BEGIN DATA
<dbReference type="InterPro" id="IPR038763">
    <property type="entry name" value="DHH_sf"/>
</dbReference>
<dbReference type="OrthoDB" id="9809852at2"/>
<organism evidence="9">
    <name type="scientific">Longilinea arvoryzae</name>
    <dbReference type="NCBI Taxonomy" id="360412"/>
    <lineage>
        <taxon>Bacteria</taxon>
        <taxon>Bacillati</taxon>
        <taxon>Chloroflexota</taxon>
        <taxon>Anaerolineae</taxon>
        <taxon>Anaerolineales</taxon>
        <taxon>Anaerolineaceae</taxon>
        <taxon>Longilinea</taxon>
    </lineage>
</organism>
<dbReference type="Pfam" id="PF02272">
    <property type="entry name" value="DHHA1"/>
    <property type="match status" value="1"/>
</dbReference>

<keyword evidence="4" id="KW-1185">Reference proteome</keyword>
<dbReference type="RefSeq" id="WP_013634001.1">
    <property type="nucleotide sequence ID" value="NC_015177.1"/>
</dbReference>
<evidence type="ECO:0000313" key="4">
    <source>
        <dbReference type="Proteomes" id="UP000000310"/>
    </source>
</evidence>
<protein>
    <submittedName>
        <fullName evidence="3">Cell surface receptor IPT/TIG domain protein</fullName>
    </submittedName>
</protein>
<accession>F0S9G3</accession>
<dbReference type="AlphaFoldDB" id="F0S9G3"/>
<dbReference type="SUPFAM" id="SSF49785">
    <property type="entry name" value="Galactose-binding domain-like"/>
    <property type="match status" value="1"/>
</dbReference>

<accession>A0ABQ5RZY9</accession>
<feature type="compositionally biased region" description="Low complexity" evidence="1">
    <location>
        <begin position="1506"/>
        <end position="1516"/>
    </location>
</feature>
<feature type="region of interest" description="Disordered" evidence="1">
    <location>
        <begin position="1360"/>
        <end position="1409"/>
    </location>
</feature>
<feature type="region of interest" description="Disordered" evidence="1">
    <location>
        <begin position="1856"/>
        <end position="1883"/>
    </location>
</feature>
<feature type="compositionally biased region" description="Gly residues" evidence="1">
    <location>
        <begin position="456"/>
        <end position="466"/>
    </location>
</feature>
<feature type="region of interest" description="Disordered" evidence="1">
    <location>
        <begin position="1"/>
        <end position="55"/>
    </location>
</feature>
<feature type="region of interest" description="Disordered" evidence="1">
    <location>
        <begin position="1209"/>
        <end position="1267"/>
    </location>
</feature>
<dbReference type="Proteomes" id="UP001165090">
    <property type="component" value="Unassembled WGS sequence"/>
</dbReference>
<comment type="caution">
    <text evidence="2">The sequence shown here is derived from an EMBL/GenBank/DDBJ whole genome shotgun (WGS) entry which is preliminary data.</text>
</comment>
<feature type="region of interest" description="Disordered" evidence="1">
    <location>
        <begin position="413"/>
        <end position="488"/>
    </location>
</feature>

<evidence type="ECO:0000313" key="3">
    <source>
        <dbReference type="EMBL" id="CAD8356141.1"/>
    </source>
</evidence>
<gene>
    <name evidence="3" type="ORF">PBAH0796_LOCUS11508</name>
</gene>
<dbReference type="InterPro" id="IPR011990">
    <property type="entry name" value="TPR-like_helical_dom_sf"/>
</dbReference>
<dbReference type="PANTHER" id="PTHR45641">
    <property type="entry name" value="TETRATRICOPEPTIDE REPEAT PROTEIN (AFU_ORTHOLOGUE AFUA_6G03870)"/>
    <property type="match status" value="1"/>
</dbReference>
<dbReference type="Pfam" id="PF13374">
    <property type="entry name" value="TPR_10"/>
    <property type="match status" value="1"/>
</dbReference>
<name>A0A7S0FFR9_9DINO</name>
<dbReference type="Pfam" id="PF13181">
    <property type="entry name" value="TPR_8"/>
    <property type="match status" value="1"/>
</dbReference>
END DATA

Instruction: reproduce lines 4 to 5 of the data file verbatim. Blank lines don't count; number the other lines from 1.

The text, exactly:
<dbReference type="OrthoDB" id="9809852at2"/>
<organism evidence="9">